Hospitals: Prior to 1900 hospitals were considered to be “death houses” - mostly because of the physician’s inability to heal and because of rampant infections that almost uniformly lead to death of the patient. Thus physicians would only send their patients to hospitals if absolutely necessary. With the medical advances mentioned above, hospitals changed significantly in number and function as they became not only effective healing institutions but also profit generators. In 1872 there were 178 hospitals in the US and in 1910 there were more than 4,000[3]. The hospital system in America emerged in a series of three phases. First, from circa 1751 – 1851, was the formation of voluntary hospitals – operated by charitable lay boards - and public hospitals – descended from almshouses and operated by local city governments. Second, from about 1850 – 1900, a variety of more “particularistic” hospitals was formed – primarily religious, ethnic, and specialized hospitals for certain diseases or categories of patients such as children and women. The third phase, from about 1900 to 1920, saw the emergence of “for-profit” hospitals, which were operated by physicians and by corporations. This last phase reflected the potential for profit as surgery had made tremendous progress and people would actually come to a hospital and pay to get cured[9]. As the number of hospitals increased, from 178 to 4000, in a short period of time, the logical need for a representative organization arose – and appeared in the form of the American Hospital Association (AHA) in 1908. As expected, the AHA pursued a course of action that was favorable to hospitals and their profits. For example, they pursued and supported legislation that would provide government subsidies for private insurance rather than support reform for national health care. They tried, and succeeded, in supporting forms of insurance that would increase their power and monopolies – thus limiting the citizen’s ability to acquire lower costing hospitalbased insurance[10]. So, for example, a quote from Rorem (AHA’s Chief Expert on group hospitalization) stated that in 1944 the early singlehospital plans had resulted in “competition among the hospitals, and interference with the subscribers’ freedom of choice and the physician’s prerogatives in the care of private patients.” It is unclear, however, says Paul Starr, “…why subscribers would have had less choice (emphasis added) if they could choose from a variety of plans offered by the hospitals in their community.” It was clear that the AHA wanted a monopoly by supporting larger insurance plans that would encompass greater communities and thus secure a higher price (due to the monopoly) which in turn would mean higher reimbursements for the hospital treating that patient. In another example, the AHA organized a national commission to develop support for getting the federal government to pay for a large scale hospital expansion. The AHA gathered the usual array of college presidents, corporate executives, and professional dignitaries to serve as the commission’s membership. Not surprisingly, the commission recommended a huge program of hospital construction – an additional 195,000 beds (a 40% increase nationwide). The final report was quite vague as to the benefits of this tremendous increase. As Paul Starr puts it, “…the benefits, said the commission, would fully justify the expenditure. These benefits the commission evidently considered too obvious to establish. Still less did it weigh them against the potential benefits of alternative investments in health care….” Legislation (Hill-Burton Program) followed that created significant funding for the hospitals, and in addition, Starr observes, “…it provided money that enabled many smaller and uneconomical hospitals to keep operating.” There were, however, some tangential benefits that materialized from the AHA’s interventions (e.g. the fact that the supply of hospital beds in low-income states rose to the levels in high income states[11]) – but such benefits were mostly corollaries to the main aim of expansion and profits at the expense of the government.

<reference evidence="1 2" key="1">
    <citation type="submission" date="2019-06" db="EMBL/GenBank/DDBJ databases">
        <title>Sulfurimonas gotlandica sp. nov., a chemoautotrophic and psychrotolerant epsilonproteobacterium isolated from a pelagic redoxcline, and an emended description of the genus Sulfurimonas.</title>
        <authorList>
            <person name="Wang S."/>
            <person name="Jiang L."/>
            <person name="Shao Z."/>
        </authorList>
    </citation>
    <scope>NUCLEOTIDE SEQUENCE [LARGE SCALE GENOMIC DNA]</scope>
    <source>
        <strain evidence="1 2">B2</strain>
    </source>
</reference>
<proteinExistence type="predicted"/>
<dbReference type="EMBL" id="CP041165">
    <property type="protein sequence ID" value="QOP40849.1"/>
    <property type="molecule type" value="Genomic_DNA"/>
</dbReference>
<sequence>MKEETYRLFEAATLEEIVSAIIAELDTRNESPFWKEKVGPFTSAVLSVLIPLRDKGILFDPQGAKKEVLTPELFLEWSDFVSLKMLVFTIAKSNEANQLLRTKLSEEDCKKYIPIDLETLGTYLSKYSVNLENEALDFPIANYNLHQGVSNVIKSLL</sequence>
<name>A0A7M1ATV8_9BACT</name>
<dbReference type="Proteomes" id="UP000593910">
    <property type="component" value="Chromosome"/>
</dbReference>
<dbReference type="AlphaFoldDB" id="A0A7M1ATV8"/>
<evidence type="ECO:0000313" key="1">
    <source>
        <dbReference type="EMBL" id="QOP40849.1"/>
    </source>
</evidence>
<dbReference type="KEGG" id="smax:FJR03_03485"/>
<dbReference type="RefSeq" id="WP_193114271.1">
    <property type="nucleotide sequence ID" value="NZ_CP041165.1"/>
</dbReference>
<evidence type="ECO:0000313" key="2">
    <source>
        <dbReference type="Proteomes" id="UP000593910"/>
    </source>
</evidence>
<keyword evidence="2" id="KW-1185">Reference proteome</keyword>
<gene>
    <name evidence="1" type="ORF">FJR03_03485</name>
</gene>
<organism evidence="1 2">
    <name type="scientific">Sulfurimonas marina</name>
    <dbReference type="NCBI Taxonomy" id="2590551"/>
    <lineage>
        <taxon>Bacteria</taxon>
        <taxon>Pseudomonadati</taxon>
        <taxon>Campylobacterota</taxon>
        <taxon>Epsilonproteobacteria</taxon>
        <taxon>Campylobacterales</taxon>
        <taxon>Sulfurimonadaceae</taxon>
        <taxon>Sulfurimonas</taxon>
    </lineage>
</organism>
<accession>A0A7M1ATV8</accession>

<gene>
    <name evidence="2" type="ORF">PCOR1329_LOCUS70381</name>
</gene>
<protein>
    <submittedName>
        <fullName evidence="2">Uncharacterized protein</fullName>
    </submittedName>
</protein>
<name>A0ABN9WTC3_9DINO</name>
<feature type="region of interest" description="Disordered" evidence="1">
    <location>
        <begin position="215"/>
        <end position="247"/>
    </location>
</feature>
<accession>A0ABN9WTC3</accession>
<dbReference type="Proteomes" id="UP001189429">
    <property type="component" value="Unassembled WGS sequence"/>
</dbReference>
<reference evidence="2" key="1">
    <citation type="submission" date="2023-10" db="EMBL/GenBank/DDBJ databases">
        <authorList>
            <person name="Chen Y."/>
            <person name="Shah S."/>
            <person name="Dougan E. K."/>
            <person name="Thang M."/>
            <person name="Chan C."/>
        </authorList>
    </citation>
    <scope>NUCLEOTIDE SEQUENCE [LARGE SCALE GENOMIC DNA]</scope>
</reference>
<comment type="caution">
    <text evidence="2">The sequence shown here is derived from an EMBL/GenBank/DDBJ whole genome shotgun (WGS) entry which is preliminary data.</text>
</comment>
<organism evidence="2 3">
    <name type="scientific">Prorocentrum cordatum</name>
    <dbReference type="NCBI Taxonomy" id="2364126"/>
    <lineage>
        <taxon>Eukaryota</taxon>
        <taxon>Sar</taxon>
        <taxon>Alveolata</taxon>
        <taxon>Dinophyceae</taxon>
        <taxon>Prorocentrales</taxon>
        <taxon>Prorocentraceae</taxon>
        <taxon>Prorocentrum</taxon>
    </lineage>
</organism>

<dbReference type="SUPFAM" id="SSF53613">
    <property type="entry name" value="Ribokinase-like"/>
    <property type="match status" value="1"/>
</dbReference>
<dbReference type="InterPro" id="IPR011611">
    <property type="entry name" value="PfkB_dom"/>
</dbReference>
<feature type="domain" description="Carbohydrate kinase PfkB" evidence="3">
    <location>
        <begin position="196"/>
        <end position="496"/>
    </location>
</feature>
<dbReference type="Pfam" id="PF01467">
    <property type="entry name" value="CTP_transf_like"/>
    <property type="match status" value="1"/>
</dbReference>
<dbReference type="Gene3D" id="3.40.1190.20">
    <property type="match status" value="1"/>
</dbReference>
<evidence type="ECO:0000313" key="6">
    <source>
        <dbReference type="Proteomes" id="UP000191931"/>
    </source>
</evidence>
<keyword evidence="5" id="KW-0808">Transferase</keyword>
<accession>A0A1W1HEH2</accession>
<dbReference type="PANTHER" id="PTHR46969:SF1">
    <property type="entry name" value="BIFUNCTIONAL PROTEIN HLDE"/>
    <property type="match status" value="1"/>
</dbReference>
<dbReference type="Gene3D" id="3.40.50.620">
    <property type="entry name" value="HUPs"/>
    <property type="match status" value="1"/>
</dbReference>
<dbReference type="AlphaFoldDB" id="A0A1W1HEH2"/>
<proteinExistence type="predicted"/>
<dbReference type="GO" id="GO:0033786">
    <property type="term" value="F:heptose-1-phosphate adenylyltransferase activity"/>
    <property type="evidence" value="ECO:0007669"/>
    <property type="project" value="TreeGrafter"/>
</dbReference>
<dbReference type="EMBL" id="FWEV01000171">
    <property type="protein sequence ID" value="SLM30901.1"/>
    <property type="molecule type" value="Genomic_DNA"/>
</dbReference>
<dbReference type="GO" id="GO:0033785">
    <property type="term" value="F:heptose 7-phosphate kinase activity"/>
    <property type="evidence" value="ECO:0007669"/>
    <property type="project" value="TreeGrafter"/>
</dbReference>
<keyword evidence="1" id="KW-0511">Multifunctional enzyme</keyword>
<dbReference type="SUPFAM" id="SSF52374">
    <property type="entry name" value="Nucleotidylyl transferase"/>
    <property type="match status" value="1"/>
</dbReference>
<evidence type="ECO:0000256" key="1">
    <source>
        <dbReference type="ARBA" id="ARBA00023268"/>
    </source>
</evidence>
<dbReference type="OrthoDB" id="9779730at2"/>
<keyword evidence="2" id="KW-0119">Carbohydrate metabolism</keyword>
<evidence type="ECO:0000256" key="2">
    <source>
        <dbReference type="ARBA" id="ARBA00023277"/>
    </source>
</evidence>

Physicians: As medical knowledge increased and technology improved in quantum leaps from 1850-1930, so did the prestige and profits of the individual physician and surgeon. Not surprisingly, then, the American Medical Association became more and more influential – but not always to the benefit of the health of all citizens. Even though the AMA supported, and was instrumental in creating, professional standards during 1850-1930, which was of great benefit to the field of medicine, they nevertheless took stands that only served their parochial interests and to the eventual detriment of a national healthcare system. Very early on, the AMA demonstrated hostility towards groups that did not conform to their ways – e.g. their violent opposition to homeopathy starting in the 1850s[12]. Another telling example is physicians’ opposition to public health endeavors – such as New York state’s very successful prevention of fatalities from diphtheria[13]. Even though New York State’s success became internationally renowned, not to mention it saved thousands of lives, the physicians denounced the state’s efforts as “municipal socialism” and as unfair competition with them. Similar opposition was unleashed onto the state’s efforts to improve school health services. The state tried to integrate diagnostic school health programs with actual treatment of common ailments (e.g. treatment for trachoma eye infections which afflicted 18% of the children[13]), but with no success. The physicians wanted the exclusive right to treat so that they wouldn’t lose revenue. Once again, Starr laments that “…there would be no integration of school health programs with health services, just as there was no integration of other public health activities. Private interests created a barrier to any unified organization”[ 13]. Yet another effort by the health department to create health centers, where all the fragmented efforts of the state could be efficiently put under one roof (e.g. maternal care, infant care, clinics for venereal disease and tuberculosis, services for school children), was vehemently opposed by physicians. The parochial interests of the physicians were evident in their written objections where they stated that “Too much power is given to the laity and too little to the medical profession…Too much power is given to the County Boards of Supervisors and Mayors of cities…Too much power is given to the State Department of Health…Too little recognition and power is [sic] given to the medical profession.” As a result of this opposition, the concept of health centers was comprehensively eliminated in a bill that the state legislature subsequently passed in 1923. This artificial separation of diagnosis from treatment, and more generally of preventive from curative medicine, is an excellent example of how parochial interests led to a fragmented system that was inefficient and ineffective for the population at large (but lucrative for the physicians). Perhaps most importantly, the AMA strongly opposed any universal health insurance in the early 1900s[14] and certainly from 1935 – 1965[15]. Details of this opposition, and that by other stakeholders, are beyond the scope of this article and the reader is referred to other sources[3, 15]. An interesting comparison of the evolution of the British and American medical systems, and how private interests led to the current differences, can also be found in a recent analysis[16].